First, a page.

A version of the Dark Knight that DC Comics fans have been waiting to see on the big screen for more than 30 years is finally showing up in a movie. No, it’s not Michael Keaton, who returns as Batman in The Flash movie, but rather a Caped Crusader who does his crusading in a blue cape and cowl.
The last time Batman appeared in live action in his classic blue and gray costume was on a 1970s comedy variety show. Adam West reprised his Bright Knight, with other DC characters and, inexplicably, Ed McMahon. Tim Burton made the truly innovative decision to deck his Bruce Wayne in an all-black suit that would’ve never worked back in the ink-and-paper days. Over time, gray worked its way back, most prominently in the Batfleck suit, as faithful a rendition of Frank Miller’s The Dark Knight Returns look as possible — or so fans thought. In the trailer for The Flash, there are brief flashes of Ben Affleck’s Batman wearing a blue cape and cowl. After so many iterations, it’s one of the last special “firsts” left. As faithful as West’s costume was for its time, it was cheap. So, the blue and gray suit never got its day in the sun, making it perfect for the introduction in The Flash.
Batman Is Moving Out of the Darkness in the DC Universe
In the Golden Age of comics, to represent black, inkers and colorists would add blue to highlight it. Batman’s first look was supposed to be black and gray, but slowly blue overtook black as his primary color. The shift to an all-black suit for the movies made sense, as well as the addition of armor. Batman is, after all, just a rich dude playing at being a creature of the night. But the larger arc for the Batman character is more in the sunlight than the darkness. Even Matt Reeves’ The Batman ended with the guy everyone mockingly called “Vengeance” being a hero in the bright light of day for the world to see. It’s fitting that Affleck, easily the “darkest” Batman, is the one to bring the blue and gray back.
In 1989, kids and adults quickly accepted the logic of an all-black suit. One of the first additions of armor to the comics Batman’s kit came after letters complained about the bright yellow target on his chest. The storytellers revealed he had a plate of bulletproof armor behind it. Aside from one of the Joel Schumacher films, the Batman movie canon is deeply focused on him being a hero only whispered about. Yet, after trying to kill Superman and then defeating the space gods with the Justice League, the people of the DCU know about Batman.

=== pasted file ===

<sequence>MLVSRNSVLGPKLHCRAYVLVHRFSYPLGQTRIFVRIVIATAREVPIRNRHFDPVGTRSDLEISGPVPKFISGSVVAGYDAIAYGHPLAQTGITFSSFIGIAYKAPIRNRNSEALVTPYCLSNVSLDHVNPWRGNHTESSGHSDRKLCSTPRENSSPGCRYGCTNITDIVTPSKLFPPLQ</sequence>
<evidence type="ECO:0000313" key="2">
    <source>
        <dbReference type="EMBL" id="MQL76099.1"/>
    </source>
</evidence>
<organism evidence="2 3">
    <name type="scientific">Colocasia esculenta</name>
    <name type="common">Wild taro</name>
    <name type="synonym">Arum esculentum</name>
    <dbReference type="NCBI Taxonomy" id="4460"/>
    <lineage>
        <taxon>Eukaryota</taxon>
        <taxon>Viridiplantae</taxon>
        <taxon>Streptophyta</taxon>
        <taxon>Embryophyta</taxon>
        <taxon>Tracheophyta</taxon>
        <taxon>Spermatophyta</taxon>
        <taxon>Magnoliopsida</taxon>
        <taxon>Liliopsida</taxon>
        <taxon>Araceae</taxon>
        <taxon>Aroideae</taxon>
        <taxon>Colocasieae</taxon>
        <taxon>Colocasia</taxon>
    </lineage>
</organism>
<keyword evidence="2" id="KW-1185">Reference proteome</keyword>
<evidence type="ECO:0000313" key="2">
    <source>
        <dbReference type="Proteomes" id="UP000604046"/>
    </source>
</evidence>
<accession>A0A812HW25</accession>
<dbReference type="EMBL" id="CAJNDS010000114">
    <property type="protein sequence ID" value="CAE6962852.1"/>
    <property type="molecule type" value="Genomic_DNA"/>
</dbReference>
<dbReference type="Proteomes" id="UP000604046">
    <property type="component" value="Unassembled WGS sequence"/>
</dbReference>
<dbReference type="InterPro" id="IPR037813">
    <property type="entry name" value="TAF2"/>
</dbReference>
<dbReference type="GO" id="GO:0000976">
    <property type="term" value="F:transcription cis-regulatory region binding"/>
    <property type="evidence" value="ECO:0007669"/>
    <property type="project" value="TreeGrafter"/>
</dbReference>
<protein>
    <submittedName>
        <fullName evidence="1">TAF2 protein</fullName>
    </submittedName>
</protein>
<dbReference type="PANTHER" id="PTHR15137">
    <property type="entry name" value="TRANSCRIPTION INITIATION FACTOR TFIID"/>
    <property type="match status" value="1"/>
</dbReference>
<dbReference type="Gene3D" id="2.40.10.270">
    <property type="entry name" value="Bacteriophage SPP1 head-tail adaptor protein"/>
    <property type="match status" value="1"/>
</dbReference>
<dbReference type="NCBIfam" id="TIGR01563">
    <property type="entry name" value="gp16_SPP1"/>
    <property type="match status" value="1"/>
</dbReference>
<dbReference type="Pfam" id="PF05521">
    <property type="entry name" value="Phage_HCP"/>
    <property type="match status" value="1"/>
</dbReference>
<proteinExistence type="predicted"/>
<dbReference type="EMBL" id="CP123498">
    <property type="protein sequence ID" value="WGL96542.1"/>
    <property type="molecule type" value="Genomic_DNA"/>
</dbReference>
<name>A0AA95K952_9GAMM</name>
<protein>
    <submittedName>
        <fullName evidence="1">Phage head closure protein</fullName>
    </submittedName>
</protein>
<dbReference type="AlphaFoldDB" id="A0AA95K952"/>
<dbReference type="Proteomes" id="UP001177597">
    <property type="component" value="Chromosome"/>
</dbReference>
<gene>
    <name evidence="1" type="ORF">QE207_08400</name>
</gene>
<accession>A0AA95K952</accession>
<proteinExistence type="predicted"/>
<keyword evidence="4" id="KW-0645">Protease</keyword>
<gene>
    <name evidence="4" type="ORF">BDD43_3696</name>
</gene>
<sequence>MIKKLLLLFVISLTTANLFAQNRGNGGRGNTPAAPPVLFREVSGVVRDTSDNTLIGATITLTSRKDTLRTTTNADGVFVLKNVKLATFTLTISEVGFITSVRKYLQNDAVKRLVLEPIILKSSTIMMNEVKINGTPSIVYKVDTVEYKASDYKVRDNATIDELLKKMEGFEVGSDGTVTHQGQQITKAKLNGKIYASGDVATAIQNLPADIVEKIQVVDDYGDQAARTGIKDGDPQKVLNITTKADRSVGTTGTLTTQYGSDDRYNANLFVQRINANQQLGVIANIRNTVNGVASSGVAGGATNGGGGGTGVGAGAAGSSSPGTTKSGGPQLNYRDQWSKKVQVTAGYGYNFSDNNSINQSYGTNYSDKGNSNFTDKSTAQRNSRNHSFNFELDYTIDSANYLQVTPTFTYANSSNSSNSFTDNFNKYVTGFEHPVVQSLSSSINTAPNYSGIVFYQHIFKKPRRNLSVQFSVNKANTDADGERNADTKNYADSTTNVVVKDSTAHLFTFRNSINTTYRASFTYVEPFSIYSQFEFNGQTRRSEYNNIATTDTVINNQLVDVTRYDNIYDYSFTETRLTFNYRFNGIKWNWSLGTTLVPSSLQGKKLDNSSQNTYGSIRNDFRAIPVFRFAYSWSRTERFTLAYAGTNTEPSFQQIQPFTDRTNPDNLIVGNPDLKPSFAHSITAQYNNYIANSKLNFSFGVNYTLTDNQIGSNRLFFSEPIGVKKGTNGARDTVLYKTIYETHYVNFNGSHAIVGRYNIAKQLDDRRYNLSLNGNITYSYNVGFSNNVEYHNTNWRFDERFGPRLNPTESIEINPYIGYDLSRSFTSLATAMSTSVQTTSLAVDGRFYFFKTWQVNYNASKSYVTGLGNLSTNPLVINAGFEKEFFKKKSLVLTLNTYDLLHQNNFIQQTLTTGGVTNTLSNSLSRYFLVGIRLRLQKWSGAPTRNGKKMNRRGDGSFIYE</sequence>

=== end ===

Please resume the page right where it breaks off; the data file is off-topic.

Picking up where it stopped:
So, when he’s helping the Flash fight, adding a little color to his costume makes sense. On some level, it’s less menacing, and that’s what a Batman who does heroics during the day needs to go for. Not many of his class of Justice Leaguers got to finish their arc, but it looks like Affleck’s Batman will. He may not be a Bright Knight, but it’s a nice, subtle nod to the idea that this Batman is more like the one from the books than skeptical fans thought.
The Flash Movie Gives Fans Two Blue and Gray Batman Suits
The costume budget for just a single superhero can get pretty ridiculous. However, Adam West and Burt Ward got put in suits so cheap it’s a miracle any of it survived to stand in various museums or collections. Still, with scotch tape and chewing gum, those wardrobe geniuses perfectly evoked the look of the comics at the time. Over the past 30 or so years in the films, Batman films typically lean towards practicality than comics’ whizz-bang flourish. The Batman is arguably the “darkest” film in tone and subject, but even Reeves knows how the color of his costume reveals what kind of hero Batman is.
In the film itself, the effect is very subtle. Set photos reveal that in the bright lights of the Gotham police station sequence, Robert Pattinson’s cape and cowl are more blue than black. But in the light, the color palate matches the comics more than Burton’s aesthetic. In the Super Bowl TV spot for The Flash, viewers saw a long-haired Bruce Wayne and his vault. In it is a suit that looks as if Jim Aparo drew it on the mannequin. It’s a perfect blend of classic comics and Burton movie designs. Keaton will likely stick to the classic black, but the nod is enough. Affleck’s blue-and-gray public Batman suit can fill nerds’ hearts with that sweet nostalgia.
Even if this wasn’t part of Batfleck’s farewell tour, the blue and gray suit may be a one-off for The Flash. Central City and adventures with Barry Allen are always sunnier than Gotham. Still, at a time when plenty of DC fans are disappointed, The Flash appears to celebrate being a part of the DCU rather than mourning it.